ANY BERRIES not destined for dessert could also go into a salsa. Dice the berries with one of the meaty avocados now loading the stands and neighborhood trees, add a squeeze of lime juice, a handful of minced mint and cilantro, and a fine dice of jalapeños. Then, for a play on the traditional chips and dip, match the salsa with chips made from purchased whole-wheat tortillas that you've brushed with a little cinnamon and walnut oil and crisped in the oven.
And when cherries arrive in mid-May -- the season's first stone fruit -- try making a cherry salsa (trade the avocados and mint for red onions and basil) and using corn tortillas for the chips.
On a sun-shot Thursday afternoon at the downtown Fullerton market, you could see evidence of the burgeoning tomato season at Jaime Farms' stand. Gorgeous Black Prince heirloom tomatoes -- one of several varieties of black tomatoes now available -- sweet and low in acid, filled a big box next to little baskets of purple cherry tomatoes. Myra Lookabill of Anaheim Hills decided on the latter.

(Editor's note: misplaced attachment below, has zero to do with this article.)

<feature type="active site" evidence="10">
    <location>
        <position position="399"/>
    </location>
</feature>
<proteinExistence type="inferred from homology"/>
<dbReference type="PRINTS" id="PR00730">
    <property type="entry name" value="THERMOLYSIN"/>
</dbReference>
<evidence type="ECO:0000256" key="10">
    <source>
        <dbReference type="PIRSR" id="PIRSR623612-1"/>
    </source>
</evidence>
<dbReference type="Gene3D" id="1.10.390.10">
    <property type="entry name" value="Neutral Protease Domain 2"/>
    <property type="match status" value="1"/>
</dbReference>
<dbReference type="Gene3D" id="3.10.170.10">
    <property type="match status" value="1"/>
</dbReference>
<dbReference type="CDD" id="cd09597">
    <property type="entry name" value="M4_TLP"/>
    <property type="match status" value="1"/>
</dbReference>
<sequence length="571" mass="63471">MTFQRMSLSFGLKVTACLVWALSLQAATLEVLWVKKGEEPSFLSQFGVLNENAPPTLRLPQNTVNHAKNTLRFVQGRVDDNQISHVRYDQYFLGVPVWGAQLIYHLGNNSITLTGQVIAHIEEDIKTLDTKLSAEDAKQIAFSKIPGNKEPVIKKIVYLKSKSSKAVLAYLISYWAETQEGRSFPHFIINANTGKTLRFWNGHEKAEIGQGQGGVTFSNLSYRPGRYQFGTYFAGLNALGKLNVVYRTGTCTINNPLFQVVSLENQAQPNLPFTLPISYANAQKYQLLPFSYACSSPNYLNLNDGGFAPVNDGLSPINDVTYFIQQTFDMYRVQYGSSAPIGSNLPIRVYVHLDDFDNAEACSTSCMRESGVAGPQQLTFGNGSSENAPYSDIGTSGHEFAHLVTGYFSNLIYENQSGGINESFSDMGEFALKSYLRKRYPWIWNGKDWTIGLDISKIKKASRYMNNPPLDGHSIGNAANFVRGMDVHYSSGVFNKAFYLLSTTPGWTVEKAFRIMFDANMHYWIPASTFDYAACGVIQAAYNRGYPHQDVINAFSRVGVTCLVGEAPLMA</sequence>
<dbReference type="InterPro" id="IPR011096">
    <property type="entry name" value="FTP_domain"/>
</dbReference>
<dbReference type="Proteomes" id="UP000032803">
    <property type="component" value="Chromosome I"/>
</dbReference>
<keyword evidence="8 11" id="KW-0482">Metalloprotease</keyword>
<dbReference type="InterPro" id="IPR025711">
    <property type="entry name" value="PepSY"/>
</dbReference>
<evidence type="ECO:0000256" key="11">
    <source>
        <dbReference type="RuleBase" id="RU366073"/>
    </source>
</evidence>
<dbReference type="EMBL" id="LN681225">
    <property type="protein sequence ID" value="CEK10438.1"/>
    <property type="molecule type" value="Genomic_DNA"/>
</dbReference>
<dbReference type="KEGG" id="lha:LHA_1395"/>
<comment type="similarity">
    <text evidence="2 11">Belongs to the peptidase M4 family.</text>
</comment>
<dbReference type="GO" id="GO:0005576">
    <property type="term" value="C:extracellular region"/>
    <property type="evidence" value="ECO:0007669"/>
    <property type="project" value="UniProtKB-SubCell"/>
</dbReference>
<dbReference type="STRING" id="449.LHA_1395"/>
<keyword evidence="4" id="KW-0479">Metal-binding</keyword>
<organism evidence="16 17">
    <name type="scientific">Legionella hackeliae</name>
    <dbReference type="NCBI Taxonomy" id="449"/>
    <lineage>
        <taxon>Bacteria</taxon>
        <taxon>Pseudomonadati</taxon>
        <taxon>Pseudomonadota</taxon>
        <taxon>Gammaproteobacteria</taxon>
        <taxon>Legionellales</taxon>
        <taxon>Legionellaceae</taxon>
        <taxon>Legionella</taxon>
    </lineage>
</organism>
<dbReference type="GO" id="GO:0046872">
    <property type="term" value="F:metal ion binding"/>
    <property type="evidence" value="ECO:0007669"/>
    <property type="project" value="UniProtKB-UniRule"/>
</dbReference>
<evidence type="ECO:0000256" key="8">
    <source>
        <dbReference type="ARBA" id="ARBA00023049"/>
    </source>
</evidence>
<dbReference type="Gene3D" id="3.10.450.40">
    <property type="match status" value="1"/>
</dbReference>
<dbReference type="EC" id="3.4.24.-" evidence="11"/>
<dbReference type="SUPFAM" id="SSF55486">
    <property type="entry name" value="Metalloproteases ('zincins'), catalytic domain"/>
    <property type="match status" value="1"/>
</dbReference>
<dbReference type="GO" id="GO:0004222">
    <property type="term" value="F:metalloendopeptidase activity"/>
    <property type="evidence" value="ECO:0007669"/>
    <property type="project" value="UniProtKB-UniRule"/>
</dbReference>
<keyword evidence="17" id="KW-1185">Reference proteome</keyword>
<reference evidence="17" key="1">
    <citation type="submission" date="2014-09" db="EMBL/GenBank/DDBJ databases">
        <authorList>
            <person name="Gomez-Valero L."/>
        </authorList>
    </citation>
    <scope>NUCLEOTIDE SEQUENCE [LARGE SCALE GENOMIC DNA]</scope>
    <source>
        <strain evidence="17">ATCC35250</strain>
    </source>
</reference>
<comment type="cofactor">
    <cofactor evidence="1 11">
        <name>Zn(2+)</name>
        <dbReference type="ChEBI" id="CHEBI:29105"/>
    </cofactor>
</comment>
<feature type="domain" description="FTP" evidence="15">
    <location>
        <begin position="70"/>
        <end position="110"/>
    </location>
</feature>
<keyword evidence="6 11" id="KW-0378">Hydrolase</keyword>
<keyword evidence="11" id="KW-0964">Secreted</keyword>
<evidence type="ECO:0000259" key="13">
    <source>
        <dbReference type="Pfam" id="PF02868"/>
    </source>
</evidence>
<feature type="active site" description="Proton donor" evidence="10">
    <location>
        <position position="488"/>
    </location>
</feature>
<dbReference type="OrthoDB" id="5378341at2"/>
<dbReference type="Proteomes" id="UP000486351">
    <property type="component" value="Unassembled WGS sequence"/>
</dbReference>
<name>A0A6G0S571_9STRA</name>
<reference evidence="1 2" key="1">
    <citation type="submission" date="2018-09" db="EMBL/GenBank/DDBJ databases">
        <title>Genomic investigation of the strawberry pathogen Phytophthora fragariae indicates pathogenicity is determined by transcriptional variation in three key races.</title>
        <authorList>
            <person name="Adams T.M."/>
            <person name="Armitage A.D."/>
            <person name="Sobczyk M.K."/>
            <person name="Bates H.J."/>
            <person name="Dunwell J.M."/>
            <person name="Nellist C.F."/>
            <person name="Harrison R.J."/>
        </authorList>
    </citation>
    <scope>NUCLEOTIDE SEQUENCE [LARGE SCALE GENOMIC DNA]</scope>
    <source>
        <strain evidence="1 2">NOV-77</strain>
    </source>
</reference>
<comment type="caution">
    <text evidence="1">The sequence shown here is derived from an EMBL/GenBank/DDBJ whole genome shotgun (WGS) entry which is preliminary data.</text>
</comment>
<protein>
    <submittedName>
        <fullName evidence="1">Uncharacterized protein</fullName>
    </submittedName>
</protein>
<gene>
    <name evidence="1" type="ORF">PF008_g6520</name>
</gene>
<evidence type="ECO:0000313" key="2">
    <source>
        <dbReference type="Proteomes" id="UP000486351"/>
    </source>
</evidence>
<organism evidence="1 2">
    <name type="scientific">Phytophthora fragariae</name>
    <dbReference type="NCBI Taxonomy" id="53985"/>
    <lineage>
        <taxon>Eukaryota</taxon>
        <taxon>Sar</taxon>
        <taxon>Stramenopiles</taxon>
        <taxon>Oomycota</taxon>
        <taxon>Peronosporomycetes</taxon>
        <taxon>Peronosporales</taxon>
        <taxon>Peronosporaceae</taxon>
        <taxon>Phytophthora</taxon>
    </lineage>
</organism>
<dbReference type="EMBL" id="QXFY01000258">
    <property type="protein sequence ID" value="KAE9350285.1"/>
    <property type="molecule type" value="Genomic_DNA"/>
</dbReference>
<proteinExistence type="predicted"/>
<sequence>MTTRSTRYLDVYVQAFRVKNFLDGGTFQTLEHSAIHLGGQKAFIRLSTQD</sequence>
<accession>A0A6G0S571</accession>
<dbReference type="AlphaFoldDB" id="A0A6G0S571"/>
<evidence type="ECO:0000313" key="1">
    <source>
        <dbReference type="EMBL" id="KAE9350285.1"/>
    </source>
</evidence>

"They're so much more interesting than the red ones," she said. Lookabill had come to the market to find something for a friend's boat party: "I'm going to hollow them out and stuff them with sour cream, bacon and parsley."
Another way to finesse the early tomato season, when the flavors of the fruit may not be as heady and full-on as they'll be later but when you simply can't pass them by, is to put your tomatoes into a panzanella. The classic Italian bread salad is a terrific way to showcase whichever tomatoes catch your fancy, whichever herbs and salad greens look the most enticing. Try fresh oregano, peppery watercress, a generous amount of garlic and a hit of red pepper -- or make your own combination.
At Kia Farms stall at the Venice market, Karen Knudson of Santa Monica had paused over the lush bulbs of green garlic. "I don't know what to do with this," she said. "I'm making myself buy things I don't usually buy."